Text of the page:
• Compatible Recipient-Donor pairs
  • Desensitization Protocols
  • Blood Type incompatible
  • Kidney Exchange Program
  • AKA Paired Exchange or Chain Transplant

26
(No Transcript)
27
Living Donation
  • Related vs. Unrelated
  • Requirements
  • Age 18 65
  • Health Concerns (diabetes, high blood pressure,
    cancer, hepatitis, weight issue)
  • Lifestyle substance abuse

28
Blood type compatibility chart
Candidates Blood Type O A B AB
Donors Blood Type O A or O B or O A, B,
AB or O
29
Compatible Recip-Donor Pairs
  • Blood types are compatible
  • Cross match testing indicates low risk of early
    rejection
  • Donor can donate directly to recipient

30
But
  • What if the donor and the recipient
  • are not compatible?

31
  • At least one third of patients with a willing
    living donor are excluded due to incompatible
    blood type and positive cross match
  • 35 of any two people will be blood type
    incompatible
  • 30 of patients needing a kidney transplant will
    be sensitized because of previous transplants,
    pregnancies or transfusions

32
Desensitization
  • Advantages include increasing the donor pool and
    the friend or love one can donate to the intended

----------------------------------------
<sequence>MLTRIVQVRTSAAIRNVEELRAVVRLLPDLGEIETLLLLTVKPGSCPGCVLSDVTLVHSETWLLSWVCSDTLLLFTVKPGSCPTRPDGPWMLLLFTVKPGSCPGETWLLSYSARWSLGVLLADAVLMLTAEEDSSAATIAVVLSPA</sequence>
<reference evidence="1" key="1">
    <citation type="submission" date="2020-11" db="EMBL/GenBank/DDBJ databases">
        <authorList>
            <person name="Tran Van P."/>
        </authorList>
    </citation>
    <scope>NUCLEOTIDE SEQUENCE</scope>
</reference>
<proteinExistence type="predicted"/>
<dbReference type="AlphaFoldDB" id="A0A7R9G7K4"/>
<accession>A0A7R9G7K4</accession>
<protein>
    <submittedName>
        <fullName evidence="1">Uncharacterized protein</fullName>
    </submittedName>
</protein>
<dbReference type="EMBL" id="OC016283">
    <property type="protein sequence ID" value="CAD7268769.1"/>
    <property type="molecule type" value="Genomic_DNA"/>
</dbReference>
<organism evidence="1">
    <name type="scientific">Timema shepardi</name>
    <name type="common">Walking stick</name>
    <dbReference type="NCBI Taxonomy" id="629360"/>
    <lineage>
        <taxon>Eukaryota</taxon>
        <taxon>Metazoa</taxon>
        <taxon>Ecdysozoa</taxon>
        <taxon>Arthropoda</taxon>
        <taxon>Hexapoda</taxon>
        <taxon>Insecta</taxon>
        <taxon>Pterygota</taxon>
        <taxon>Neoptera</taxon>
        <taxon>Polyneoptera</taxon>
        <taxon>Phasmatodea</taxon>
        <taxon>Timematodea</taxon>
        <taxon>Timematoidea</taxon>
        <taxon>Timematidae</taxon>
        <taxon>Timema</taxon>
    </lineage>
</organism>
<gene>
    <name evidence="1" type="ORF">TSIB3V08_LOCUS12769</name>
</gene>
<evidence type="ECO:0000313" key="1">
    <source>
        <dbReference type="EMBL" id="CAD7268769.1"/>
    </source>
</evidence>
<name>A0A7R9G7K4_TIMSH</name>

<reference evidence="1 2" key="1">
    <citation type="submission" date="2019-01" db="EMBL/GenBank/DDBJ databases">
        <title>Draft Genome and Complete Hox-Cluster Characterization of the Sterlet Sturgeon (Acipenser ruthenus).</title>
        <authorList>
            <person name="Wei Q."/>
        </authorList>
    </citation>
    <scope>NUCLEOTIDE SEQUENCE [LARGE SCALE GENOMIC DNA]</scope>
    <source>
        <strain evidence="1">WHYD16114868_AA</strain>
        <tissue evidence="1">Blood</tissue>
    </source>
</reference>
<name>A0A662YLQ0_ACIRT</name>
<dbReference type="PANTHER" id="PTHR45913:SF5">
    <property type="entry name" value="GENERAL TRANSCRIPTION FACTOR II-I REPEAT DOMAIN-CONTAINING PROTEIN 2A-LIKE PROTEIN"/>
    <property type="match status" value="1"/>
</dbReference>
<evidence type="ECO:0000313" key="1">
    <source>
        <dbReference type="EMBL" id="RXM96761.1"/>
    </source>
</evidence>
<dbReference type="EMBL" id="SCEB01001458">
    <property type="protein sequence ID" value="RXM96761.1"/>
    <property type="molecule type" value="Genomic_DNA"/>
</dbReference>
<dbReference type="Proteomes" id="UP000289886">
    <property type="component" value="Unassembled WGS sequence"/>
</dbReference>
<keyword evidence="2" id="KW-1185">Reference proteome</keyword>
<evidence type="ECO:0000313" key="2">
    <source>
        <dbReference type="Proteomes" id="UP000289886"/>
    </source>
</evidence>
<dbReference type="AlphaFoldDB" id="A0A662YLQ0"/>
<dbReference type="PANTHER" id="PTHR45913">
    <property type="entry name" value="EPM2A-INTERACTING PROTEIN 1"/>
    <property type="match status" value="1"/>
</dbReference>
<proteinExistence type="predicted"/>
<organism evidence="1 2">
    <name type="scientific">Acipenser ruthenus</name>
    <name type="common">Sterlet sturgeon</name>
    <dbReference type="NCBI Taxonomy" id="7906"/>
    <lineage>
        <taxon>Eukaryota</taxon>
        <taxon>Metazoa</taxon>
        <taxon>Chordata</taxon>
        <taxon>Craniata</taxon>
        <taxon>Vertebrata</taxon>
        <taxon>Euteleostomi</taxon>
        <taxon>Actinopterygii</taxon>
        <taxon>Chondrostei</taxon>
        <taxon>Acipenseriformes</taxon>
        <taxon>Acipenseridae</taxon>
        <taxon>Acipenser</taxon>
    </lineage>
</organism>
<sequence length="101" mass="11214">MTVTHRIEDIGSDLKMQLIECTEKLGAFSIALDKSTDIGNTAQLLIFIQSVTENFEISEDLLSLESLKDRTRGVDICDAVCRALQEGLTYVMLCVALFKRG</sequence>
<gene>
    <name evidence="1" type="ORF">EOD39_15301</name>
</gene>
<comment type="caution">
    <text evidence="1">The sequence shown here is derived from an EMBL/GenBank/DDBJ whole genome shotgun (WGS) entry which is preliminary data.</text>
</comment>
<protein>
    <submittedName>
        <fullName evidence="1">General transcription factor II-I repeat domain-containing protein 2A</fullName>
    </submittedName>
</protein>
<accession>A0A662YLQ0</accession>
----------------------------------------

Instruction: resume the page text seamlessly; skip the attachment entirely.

recipient
  • Disadvantages include cost which averages
    approximately 30,000
  • Decreased patient survival (5yr 87 vs. 94)
    AJT 2004
  • Unpredictable rates of accelerated rejection
  • Decreased graft survival (1yr. 84 vs. 96 ) AJT
    2004
  • Decreased 5 yr. graft survival (69 vs. 81) AJT
    2009

33
Blood Type Incompatible
  • Living donor has different blood type
  • No other donor available
  • Requires analysis of antibody levels
  • Insurance authorization for treatment
  • Pre-operative treatment protocol over several
    weeks to achieve safe window for transplantation
    with your living donor

34
ABOi
  • Molecules present or absent on blood cells
    determine blood type
  • When blood types are mixed, these molecules act
    as antigens that trigger ABO incompatibility
    reaction
  • Preconditioning is done to cleanse the blood of
    these circulating antibodies and depends on blood
    type and amount of antibodies present

35
ABOi Therapies
  • Plasmapheresis- remove antibodies
  • Immunoglobulin-decrease antibodies which are
    destructive to the graft
  • Splenectomy